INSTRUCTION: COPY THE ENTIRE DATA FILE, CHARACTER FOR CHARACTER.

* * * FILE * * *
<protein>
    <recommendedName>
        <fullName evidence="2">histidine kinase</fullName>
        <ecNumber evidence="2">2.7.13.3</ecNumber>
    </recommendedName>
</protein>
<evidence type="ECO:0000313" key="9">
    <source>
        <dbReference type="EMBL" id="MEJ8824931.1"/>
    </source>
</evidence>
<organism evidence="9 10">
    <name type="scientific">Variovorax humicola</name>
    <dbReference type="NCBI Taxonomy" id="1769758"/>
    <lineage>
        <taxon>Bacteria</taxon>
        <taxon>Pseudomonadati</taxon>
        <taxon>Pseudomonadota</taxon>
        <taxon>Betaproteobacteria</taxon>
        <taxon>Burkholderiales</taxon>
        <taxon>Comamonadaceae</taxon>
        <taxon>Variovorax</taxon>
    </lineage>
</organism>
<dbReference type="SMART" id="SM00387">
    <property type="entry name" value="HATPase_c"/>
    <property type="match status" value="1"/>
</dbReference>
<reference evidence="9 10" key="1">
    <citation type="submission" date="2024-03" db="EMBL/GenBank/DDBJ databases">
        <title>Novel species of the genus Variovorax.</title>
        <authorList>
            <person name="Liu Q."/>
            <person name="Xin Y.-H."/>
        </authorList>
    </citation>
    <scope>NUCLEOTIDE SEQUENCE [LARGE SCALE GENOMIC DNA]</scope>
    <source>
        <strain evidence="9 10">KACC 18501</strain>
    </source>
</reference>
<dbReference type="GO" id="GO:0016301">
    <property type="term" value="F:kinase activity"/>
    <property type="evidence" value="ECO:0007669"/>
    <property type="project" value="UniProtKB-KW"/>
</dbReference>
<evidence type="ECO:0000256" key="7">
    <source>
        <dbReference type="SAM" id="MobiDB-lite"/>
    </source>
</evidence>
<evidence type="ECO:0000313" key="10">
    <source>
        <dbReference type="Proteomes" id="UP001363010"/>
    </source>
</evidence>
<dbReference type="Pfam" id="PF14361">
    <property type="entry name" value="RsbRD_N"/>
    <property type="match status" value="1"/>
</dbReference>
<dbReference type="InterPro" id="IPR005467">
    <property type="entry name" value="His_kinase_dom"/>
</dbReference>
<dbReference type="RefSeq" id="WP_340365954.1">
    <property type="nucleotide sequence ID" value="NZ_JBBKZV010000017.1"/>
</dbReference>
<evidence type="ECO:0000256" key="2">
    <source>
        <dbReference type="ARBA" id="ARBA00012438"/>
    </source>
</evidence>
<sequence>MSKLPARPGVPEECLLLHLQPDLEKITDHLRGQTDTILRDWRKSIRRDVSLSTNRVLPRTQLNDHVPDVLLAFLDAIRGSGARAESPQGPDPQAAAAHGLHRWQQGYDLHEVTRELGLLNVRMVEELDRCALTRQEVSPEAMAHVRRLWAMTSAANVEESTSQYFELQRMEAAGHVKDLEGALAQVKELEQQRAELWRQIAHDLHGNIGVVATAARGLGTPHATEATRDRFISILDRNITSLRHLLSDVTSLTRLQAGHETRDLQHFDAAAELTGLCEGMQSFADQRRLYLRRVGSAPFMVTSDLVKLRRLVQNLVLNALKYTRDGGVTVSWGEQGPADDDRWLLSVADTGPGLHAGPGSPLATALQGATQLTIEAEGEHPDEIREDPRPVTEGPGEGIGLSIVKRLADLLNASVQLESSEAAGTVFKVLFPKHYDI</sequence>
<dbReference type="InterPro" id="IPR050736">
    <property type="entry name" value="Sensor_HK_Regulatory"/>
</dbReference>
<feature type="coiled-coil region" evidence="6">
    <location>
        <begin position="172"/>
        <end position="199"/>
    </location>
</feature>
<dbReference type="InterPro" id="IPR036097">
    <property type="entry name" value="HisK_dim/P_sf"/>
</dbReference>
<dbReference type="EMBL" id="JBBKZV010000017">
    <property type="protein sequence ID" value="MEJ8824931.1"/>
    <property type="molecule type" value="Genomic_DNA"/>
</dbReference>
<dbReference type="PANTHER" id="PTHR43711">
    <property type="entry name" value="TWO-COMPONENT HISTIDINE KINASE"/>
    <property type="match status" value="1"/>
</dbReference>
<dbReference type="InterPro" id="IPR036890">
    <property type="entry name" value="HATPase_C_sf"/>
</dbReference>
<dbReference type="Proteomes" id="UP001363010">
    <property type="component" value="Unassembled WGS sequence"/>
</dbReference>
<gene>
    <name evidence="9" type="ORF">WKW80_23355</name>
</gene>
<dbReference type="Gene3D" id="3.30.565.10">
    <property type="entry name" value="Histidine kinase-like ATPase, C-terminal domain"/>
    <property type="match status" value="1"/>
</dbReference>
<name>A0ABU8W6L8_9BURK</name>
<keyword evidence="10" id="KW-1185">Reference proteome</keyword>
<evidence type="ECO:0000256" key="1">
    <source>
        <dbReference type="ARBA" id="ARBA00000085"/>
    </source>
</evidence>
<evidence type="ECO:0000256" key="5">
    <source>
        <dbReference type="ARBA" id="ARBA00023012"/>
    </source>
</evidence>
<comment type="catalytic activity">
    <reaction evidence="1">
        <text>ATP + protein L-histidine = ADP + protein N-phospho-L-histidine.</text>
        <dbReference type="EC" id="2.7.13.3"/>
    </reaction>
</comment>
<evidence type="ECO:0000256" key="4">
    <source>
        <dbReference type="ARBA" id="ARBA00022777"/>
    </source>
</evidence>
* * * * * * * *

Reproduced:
<protein>
    <recommendedName>
        <fullName evidence="2">histidine kinase</fullName>
        <ecNumber evidence="2">2.7.13.3</ecNumber>
    </recommendedName>
</protein>
<evidence type="ECO:0000313" key="9">
    <source>
        <dbReference type="EMBL" id="MEJ8824931.1"/>
    </source>
</evidence>
<organism evidence="9 10">
    <name type="scientific">Variovorax humicola</name>
    <dbReference type="NCBI Taxonomy" id="1769758"/>
    <lineage>
        <taxon>Bacteria</taxon>
        <taxon>Pseudomonadati</taxon>
        <taxon>Pseudomonadota</taxon>
        <taxon>Betaproteobacteria</taxon>
        <taxon>Burkholderiales</taxon>
        <taxon>Comamonadaceae</taxon>
        <taxon>Variovorax</taxon>
    </lineage>
</organism>
<dbReference type="SMART" id="SM00387">
    <property type="entry name" value="HATPase_c"/>
    <property type="match status" value="1"/>
</dbReference>
<reference evidence="9 10" key="1">
    <citation type="submission" date="2024-03" db="EMBL/GenBank/DDBJ databases">
        <title>Novel species of the genus Variovorax.</title>
        <authorList>
            <person name="Liu Q."/>
            <person name="Xin Y.-H."/>
        </authorList>
    </citation>
    <scope>NUCLEOTIDE SEQUENCE [LARGE SCALE GENOMIC DNA]</scope>
    <source>
        <strain evidence="9 10">KACC 18501</strain>
    </source>
</reference>
<dbReference type="GO" id="GO:0016301">
    <property type="term" value="F:kinase activity"/>
    <property type="evidence" value="ECO:0007669"/>
    <property type="project" value="UniProtKB-KW"/>
</dbReference>
<evidence type="ECO:0000256" key="7">
    <source>
        <dbReference type="SAM" id="MobiDB-lite"/>
    </source>
</evidence>
<evidence type="ECO:0000313" key="10">
    <source>
        <dbReference type="Proteomes" id="UP001363010"/>
    </source>
</evidence>
<dbReference type="Pfam" id="PF14361">
    <property type="entry name" value="RsbRD_N"/>
    <property type="match status" value="1"/>
</dbReference>
<dbReference type="InterPro" id="IPR005467">
    <property type="entry name" value="His_kinase_dom"/>
</dbReference>
<dbReference type="RefSeq" id="WP_340365954.1">
    <property type="nucleotide sequence ID" value="NZ_JBBKZV010000017.1"/>
</dbReference>
<evidence type="ECO:0000256" key="2">
    <source>
        <dbReference type="ARBA" id="ARBA00012438"/>
    </source>
</evidence>
<sequence>MSKLPARPGVPEECLLLHLQPDLEKITDHLRGQTDTILRDWRKSIRRDVSLSTNRVLPRTQLNDHVPDVLLAFLDAIRGSGARAESPQGPDPQAAAAHGLHRWQQGYDLHEVTRELGLLNVRMVEELDRCALTRQEVSPEAMAHVRRLWAMTSAANVEESTSQYFELQRMEAAGHVKDLEGALAQVKELEQQRAELWRQIAHDLHGNIGVVATAARGLGTPHATEATRDRFISILDRNITSLRHLLSDVTSLTRLQAGHETRDLQHFDAAAELTGLCEGMQSFADQRRLYLRRVGSAPFMVTSDLVKLRRLVQNLVLNALKYTRDGGVTVSWGEQGPADDDRWLLSVADTGPGLHAGPGSPLATALQGATQLTIEAEGEHPDEIREDPRPVTEGPGEGIGLSIVKRLADLLNASVQLESSEAAGTVFKVLFPKHYDI</sequence>
<dbReference type="InterPro" id="IPR050736">
    <property type="entry name" value="Sensor_HK_Regulatory"/>
</dbReference>
<feature type="coiled-coil region" evidence="6">
    <location>
        <begin position="172"/>
        <end position="199"/>
    </location>
</feature>
<dbReference type="InterPro" id="IPR036097">
    <property type="entry name" value="HisK_dim/P_sf"/>
</dbReference>
<dbReference type="EMBL" id="JBBKZV010000017">
    <property type="protein sequence ID" value="MEJ8824931.1"/>
    <property type="molecule type" value="Genomic_DNA"/>
</dbReference>
<dbReference type="PANTHER" id="PTHR43711">
    <property type="entry name" value="TWO-COMPONENT HISTIDINE KINASE"/>
    <property type="match status" value="1"/>
</dbReference>
<dbReference type="InterPro" id="IPR036890">
    <property type="entry name" value="HATPase_C_sf"/>
</dbReference>
<dbReference type="Proteomes" id="UP001363010">
    <property type="component" value="Unassembled WGS sequence"/>
</dbReference>
<gene>
    <name evidence="9" type="ORF">WKW80_23355</name>
</gene>
<dbReference type="Gene3D" id="3.30.565.10">
    <property type="entry name" value="Histidine kinase-like ATPase, C-terminal domain"/>
    <property type="match status" value="1"/>
</dbReference>
<name>A0ABU8W6L8_9BURK</name>
<keyword evidence="10" id="KW-1185">Reference proteome</keyword>
<evidence type="ECO:0000256" key="1">
    <source>
        <dbReference type="ARBA" id="ARBA00000085"/>
    </source>
</evidence>
<evidence type="ECO:0000256" key="5">
    <source>
        <dbReference type="ARBA" id="ARBA00023012"/>
    </source>
</evidence>
<comment type="catalytic activity">
    <reaction evidence="1">
        <text>ATP + protein L-histidine = ADP + protein N-phospho-L-histidine.</text>
        <dbReference type="EC" id="2.7.13.3"/>
    </reaction>
</comment>
<evidence type="ECO:0000256" key="4">
    <source>
        <dbReference type="ARBA" id="ARBA00022777"/>
    </source>
</evidence>